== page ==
I had outstanding cheese from various cheese shops - but I can't remember any names except for Marie Cantin, which had my favorite smelly, runny cheeses, as well as a well-informed staff.

I also bought (and then returned to buy again) exquisite lime-infused caramels from Patrick Roger's chocolate shop at 108 Blvd. St. Germain. I offered one to my seatmate on the airplane ride home, and she swooned with me as they dissolved in our mouths at the same time.

That's my eating diary in a nutshell. As for the museums I visited - I think I checked out eleven of them - an all-time record. Thank god for that museum pass!
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David



Joined: 30 Sep 2004
Posts: 1855
Location: Ottawa, Ontario, Canada

PostPosted: Mon Nov 10, 2008 3:28 pm    Post subject: Reply with quote

Sharron! What a blast and thanks so much for sharing. Good friendships of course must trump good eating (I expect some resistance to that idea l Very Happy ) though it does make for difficult decisions. It sounds like next trip you need to venture on your own or match up with a more food oriented companion. Isn't it interesting and telling though that your best dinner sounds like it was the local bistro with the 14.5 Euro prix fixe meal!! That so often proves for me to be the case. It seems that often, by the time a restaurant has succeeded in making it in to the guidebooks (Clotilde's of course being one of the exceptions) they have already peaked or priced themselves beyond their value. Oh my, I just sounded like a snob!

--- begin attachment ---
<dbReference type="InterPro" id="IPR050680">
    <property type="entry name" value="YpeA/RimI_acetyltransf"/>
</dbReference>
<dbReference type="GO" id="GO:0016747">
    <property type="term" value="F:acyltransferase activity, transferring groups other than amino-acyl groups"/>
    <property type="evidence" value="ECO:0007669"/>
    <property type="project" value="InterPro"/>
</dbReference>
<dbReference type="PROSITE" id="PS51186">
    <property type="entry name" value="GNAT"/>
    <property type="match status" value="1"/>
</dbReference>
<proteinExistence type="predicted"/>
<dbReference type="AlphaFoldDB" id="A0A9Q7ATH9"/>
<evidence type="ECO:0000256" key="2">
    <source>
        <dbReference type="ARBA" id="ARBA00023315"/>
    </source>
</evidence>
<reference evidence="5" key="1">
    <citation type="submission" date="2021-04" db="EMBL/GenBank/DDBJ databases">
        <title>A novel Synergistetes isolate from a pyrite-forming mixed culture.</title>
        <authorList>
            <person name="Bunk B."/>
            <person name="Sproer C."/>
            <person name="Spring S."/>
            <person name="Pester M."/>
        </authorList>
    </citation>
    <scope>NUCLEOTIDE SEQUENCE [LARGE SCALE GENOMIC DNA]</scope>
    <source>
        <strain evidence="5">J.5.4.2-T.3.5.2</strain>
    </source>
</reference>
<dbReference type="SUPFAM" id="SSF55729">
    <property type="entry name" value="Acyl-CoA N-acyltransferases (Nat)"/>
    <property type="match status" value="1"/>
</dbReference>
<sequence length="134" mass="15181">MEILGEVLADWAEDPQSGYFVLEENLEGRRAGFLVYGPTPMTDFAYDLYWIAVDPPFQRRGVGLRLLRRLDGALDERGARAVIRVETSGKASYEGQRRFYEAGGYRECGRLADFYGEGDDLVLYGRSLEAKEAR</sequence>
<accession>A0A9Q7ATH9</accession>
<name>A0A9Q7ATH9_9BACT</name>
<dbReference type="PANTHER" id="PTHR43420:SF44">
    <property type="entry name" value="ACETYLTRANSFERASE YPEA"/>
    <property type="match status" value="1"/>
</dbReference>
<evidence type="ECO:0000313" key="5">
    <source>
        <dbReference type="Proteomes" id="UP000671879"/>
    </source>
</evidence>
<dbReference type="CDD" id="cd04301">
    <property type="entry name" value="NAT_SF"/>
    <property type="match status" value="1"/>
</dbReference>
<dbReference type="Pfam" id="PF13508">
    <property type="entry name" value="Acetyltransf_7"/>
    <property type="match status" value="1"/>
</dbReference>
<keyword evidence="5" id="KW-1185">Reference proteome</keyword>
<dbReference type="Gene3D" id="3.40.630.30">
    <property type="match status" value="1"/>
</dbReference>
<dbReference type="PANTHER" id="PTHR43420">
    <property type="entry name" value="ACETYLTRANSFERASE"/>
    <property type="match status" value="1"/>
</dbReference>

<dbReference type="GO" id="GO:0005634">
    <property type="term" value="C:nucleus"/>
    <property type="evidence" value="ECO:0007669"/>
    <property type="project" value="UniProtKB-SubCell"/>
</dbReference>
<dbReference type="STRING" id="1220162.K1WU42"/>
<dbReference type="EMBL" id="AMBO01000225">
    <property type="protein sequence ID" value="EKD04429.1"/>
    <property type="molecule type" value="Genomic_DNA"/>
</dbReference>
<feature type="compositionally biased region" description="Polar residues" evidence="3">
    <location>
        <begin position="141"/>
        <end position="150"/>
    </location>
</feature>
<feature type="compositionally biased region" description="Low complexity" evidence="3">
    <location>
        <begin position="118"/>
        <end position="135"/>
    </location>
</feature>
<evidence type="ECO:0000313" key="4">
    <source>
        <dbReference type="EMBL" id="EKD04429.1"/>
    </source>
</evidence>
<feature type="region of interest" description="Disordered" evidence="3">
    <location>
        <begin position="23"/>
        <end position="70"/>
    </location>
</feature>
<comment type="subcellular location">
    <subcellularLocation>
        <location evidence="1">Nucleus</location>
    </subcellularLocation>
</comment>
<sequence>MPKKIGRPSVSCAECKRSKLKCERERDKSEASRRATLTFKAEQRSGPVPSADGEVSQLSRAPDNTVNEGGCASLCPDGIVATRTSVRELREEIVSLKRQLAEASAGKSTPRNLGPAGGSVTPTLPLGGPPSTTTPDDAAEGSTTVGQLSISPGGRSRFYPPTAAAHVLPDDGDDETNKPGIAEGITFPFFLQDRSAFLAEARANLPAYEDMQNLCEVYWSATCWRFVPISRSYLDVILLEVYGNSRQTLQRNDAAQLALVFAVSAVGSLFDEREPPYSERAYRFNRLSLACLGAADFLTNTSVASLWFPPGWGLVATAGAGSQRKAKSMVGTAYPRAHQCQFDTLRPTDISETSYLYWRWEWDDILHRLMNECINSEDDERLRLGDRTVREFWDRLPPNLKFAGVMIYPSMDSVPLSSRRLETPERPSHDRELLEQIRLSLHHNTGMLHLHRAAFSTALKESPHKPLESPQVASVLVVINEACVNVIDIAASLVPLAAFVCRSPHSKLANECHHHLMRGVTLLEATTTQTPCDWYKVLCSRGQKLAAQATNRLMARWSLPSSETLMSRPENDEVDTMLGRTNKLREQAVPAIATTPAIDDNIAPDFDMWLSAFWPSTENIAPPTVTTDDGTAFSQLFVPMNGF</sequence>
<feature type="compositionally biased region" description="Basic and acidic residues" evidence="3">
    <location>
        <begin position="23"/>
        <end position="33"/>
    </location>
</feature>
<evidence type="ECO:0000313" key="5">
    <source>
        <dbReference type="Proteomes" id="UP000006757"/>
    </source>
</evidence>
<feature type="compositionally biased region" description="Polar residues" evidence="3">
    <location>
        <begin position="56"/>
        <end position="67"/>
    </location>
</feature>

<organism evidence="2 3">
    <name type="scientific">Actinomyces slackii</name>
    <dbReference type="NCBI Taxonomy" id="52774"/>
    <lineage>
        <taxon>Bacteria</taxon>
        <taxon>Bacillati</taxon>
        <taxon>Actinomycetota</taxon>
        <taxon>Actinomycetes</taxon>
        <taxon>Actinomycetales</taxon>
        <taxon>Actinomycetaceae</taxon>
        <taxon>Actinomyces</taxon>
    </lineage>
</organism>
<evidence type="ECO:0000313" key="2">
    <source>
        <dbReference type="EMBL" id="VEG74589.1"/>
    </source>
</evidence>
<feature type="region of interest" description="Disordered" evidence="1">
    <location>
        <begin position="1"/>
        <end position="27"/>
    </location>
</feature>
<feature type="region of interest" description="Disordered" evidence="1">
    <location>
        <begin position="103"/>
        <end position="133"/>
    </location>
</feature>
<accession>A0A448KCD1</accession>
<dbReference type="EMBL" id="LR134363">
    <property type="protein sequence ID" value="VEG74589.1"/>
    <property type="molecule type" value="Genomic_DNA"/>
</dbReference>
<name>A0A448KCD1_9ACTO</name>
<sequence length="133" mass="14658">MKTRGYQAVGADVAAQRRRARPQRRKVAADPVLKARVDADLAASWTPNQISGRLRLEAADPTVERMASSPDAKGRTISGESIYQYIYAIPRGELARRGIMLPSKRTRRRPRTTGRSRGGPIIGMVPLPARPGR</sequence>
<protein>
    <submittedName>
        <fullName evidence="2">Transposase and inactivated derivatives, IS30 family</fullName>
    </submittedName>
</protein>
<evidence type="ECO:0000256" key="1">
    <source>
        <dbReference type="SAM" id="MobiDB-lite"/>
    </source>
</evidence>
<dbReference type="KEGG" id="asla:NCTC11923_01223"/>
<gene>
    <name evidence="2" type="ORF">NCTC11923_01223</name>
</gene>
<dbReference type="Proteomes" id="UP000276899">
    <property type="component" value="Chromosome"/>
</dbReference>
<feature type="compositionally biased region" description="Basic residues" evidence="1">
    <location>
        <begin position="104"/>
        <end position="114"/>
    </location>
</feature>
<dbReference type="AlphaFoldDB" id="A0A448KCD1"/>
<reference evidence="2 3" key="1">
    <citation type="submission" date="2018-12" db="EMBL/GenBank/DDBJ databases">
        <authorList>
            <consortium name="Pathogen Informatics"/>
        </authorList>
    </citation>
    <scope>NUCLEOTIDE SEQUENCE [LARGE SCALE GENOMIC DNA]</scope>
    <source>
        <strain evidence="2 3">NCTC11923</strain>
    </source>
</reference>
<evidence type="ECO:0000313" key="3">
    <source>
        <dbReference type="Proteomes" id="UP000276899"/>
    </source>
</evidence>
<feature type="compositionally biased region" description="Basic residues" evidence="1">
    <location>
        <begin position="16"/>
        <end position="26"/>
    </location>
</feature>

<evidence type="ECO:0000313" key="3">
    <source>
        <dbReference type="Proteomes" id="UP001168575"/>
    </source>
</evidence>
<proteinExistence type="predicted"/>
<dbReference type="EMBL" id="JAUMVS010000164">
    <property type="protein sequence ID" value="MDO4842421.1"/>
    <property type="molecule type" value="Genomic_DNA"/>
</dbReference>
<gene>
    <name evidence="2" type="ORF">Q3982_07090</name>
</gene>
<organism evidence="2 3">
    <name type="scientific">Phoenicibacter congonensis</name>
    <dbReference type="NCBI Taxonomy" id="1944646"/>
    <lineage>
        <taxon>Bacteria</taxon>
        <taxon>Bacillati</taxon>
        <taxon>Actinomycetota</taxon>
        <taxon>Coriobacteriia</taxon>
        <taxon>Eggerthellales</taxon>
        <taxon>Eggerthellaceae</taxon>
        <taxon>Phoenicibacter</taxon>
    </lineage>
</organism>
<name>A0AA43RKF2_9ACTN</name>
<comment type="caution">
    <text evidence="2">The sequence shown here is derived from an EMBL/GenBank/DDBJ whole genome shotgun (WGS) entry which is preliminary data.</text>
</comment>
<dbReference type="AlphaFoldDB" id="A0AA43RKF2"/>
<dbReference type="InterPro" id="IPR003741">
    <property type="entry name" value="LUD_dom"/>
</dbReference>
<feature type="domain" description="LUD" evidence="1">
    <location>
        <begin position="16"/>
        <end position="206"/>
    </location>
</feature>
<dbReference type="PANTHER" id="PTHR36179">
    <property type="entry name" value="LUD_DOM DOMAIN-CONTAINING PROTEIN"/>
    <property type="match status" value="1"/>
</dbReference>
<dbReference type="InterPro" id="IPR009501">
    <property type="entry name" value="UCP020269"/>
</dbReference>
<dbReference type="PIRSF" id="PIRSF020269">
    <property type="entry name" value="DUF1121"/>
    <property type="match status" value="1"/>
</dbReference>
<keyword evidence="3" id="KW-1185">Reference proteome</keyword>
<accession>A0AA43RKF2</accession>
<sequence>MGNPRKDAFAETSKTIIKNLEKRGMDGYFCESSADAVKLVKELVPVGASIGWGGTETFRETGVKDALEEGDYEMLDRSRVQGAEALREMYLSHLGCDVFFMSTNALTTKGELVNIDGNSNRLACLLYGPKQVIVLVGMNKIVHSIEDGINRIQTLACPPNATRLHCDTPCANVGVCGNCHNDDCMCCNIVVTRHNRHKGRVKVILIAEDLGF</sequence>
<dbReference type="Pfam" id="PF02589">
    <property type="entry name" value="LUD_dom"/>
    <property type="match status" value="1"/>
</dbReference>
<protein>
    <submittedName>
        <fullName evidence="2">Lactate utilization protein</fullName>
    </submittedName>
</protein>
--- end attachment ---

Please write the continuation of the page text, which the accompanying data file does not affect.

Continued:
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melinda



Joined: 01 Oct 2004
Posts: 256
Location: Richmond, VA, usa

PostPosted: Tue Nov 11, 2008 3:15 pm    Post subject: Reply with quote

i keep telling people that u can still get excellent meals in paris without spending big bucks (and find apts that r cheaper & nicer than pricey hotels)......glad to see that's still the case......i'm always ready to go back......last time i was there, I managed to avoid all museums (except for a repeat to Cluny since my daughter hadn't been )

i think u should travel with those who share ur food interests, or at least would be willing to take ur research/food knowledge to heart.... the mother of my daughter's paris roommate said she had trouble finding things she liked to eat in paris....I almost fell over....i had never heard anyone say that ....incroyable......so i managed to make the eating decisions whenever we shared meals

i'm happy with any kind of stinky cheese & bread (and wine of course)